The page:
Though it's lovely and I'd enjoyed visiting, I haven't had much interest in writing about the Clarke Estate in Santa Fe Springs.
That is, until two years later—when I realized that its architect, Irving Gill, was born 20 miles south of my hometown of Syracuse, New York in a town along the 81 South called Tully.
Some consider Gill somewhat of a "missing link" in modern architecture, a style that he certainly pioneered around the turn of the last century—pre-dating Mies van der Rohe by a decade and Koenig by four decades.
And yet this is a guy who went to Madison Street High School in the Westcott area of Syracuse, where I used to go to shop for vintage dresses.
Like Frank Lloyd Wright, Gill had little to no formal training in architecture. He'd only apprenticed in Syracuse and Chicago before moving to Southern California—as many of us do, in poor health— opening his own architectural firm, and designing a number of private homes.
When he came out west at just 20 years old, he ended up first in San Diego. But while he's often considered a San Diego architect, by birth he was a Central New Yorker—and, as I did, found himself in LA.
The move north was probably not unrelated to some commissions in Torrance that Gill had completed for the Southern Pacific Railroad company in 1912 and 1913.
But then in 1919, after Chauncey and Marie Rankin Clarke had already struck gold in Arizona, the pair hired the architect to come to their 60-acre orange grove in Southeast LA County and build a "country home"—a project he completed two years later.
He was an unexpected and idiosyncratic choice for the Clarkes, unless you consider how well-traveled Marie was. She was probably just a bit ahead of her time.
For all the affluence of the Clarkes (each of whom had come from successful Midwestern families), Gill's design was strikingly unembellished.
But the lack of adornment in this reinterpretation of Mission Revival design allowed the beauty of the structure—the "tilt-up" (or tilt slab) concrete construction, with its columns and arches and casement windows—to speak for itself.
The "clean" design also turned out to provide a more sanitary way of living, since ornamentation is usually what gathers dust. And it manages to achieve aesthetic purity without becoming antiseptic.
Fortunately, very few changes have been made to the inside of the Clarke Estate, making it one of the most intact examples of Gill's work—especially since many of the others have been demolished.
It's a time capsule of how the other half lived in the first half of the 20th century—and an important representation of the area's shift from citrus ranching to the oil industry (as also evidenced at the nearby Heritage Park).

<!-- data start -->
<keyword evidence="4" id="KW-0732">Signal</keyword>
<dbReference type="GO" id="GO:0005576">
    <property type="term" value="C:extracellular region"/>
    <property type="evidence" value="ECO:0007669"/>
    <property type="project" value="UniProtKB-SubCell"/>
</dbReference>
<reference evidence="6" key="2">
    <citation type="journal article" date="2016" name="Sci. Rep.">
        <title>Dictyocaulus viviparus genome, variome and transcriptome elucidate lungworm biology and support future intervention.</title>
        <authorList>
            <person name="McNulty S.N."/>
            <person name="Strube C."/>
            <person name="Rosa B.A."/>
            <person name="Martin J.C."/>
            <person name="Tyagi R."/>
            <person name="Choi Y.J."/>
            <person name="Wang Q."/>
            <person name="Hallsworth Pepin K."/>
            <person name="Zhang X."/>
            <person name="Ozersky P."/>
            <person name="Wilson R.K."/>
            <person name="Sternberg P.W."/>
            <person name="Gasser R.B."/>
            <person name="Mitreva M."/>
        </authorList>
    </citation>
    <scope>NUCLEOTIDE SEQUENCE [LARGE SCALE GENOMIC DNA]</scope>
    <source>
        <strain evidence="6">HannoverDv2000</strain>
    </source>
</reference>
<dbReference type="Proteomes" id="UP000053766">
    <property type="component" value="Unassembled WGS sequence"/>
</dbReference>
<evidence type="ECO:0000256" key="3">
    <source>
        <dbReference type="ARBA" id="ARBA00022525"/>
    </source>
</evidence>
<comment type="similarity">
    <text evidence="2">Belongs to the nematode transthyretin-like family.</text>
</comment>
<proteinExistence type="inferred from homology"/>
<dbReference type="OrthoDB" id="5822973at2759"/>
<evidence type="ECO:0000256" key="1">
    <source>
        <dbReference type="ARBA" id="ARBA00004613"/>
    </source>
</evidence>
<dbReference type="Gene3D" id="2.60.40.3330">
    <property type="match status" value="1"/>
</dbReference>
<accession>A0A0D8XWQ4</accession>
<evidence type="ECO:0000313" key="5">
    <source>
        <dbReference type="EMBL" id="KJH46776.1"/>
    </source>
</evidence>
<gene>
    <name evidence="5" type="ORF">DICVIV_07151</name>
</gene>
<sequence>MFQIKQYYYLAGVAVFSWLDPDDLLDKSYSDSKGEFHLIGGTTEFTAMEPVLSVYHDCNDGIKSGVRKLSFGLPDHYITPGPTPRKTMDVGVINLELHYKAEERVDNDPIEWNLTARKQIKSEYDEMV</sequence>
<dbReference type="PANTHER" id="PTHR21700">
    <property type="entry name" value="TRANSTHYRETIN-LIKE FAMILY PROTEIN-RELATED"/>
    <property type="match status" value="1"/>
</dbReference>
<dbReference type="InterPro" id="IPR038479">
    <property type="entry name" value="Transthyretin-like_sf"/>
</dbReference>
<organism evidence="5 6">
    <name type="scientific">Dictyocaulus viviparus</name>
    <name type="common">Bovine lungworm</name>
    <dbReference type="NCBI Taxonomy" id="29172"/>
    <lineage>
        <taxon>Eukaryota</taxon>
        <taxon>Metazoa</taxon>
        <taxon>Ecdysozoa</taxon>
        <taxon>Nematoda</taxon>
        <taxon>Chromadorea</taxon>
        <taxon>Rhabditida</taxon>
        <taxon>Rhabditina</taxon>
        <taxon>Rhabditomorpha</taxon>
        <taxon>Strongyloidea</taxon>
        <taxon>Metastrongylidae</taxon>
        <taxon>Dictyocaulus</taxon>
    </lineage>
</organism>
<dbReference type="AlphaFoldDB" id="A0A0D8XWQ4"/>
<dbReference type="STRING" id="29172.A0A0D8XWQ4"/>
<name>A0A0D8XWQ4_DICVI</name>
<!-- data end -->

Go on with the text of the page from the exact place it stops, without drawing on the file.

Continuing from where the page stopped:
And even though Mrs. Clarke proudly displayed artifacts and antiquities from her worldly travels throughout the minimalist interior and even convinced Gill to concede to including some subtle design elements in the interior, it wasn't enough to keep the Clarkes at their estate for very long.
The smell of oil—and the racket that drilling for it made—got to be too much for them, so they left to live out the rest of their days in the Coachella Valley, where they raised Arabian horses and grew dates.
But the architectural legacy that Gill left behind with their former home—in all its cubist, poetic, and innovative glory—remains somewhat miraculously preserved after having been forgotten—or, at least, under-appreciated—for decades before being rediscovered.
Now, the landmark is owned by the city of Santa Fe Springs, and it's a regular stop on Esotouric's "South LA Road Trip" bus tour.
In the late 19th and early 20th centuries, it wasn't that unusual for an East Coaster to pick up and head West—to escape the brutal winters or to improve failing health. It's a wonder that more people didn't do it back then—and that more people don't do it now.
Having made the move myself, I can't quite comprehend why there hasn't been a mass exodus of New Yorkers fleeing to California. And for the life of me, I can't even imagine why any New Yorker would come out here, stay for a while, and then go back.
Tully's own Irving Gill, however, spent the rest of his life in Southern California, dying in Carlsbad in 1936 at age 66.
Sure, other architects became more famous than Gill for their rejection of historical architectural styles and their elimination of decoration. But I can't help but feel a sense of hometown pride for the guy who put Syracuse on the Modernist architecture map—even if he traded the snow belt for the sun belt and never turned back.
Because... who could blame him for that?
Photo Essay: The Ruins of Santa Fe Springs
Photo Essay: A California Country Home In a Long-Lost Orange Grove